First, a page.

Religious Torts: Applying the Consent Doctrine as Definitional Balancing

38 Pages Posted: 2 Apr 2010

See all articles by Richard L. Cupp

Richard L. Cupp

Pepperdine University - Rick J. Caruso School of Law

Date Written: 1986

Abstract

Tort actions based on religiously motivated conduct necessitate delicate balancing between the governmental interest in providing redress to injured plaintiffs and the Constitution’s guarantee of religious free exercise. This Comment argues that when plaintiffs were members of defendant churches at the time of the alleged tort, a definitional balancing standard is the most appropriate means of measuring the competing interests. The proposed standard is based on the traditional tort law consent doctrine. The standard’s definitional element shifts the burden of proving lack of consent to member/plaintiffs.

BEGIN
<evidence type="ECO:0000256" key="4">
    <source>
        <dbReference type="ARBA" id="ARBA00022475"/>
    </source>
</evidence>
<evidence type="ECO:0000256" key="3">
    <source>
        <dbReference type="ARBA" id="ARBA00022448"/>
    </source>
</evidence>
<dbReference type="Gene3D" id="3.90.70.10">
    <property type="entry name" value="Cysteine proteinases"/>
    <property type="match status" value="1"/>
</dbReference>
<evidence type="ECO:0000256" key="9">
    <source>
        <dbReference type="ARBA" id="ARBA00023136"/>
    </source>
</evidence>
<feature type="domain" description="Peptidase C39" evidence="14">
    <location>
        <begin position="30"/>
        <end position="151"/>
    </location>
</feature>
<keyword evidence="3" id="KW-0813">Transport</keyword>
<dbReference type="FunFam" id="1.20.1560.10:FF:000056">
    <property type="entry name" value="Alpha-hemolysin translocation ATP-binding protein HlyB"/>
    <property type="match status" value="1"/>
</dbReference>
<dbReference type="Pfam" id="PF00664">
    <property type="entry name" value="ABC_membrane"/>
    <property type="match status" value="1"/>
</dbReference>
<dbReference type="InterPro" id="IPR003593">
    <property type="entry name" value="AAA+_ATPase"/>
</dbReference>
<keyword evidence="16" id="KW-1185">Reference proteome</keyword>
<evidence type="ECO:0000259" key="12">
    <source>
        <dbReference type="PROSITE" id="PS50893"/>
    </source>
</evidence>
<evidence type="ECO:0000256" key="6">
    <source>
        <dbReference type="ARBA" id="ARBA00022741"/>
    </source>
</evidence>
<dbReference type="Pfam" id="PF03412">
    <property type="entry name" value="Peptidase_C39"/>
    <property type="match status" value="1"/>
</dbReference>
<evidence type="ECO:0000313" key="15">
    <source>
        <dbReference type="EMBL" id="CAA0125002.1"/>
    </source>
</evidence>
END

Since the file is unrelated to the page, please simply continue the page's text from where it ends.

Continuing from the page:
Keywords: tort, Constitution, religion, religious, church, free exercise, consent, litigation, First Amendment

Suggested Citation

Cupp, R.L., Religious Torts: Applying the Consent Doctrine as Definitional Balancing (1986). UC Davis Law Review, Vol. 19, 1986, Available at SSRN: https://ssrn.com/abstract=1582590

R.L. Cupp (Contact Author)

Pepperdine University - Rick J. Caruso School of Law ( email )

24255 Pacific Coast Highway
Malibu, CA 90263
United States
(310) 506-4658 (Phone)

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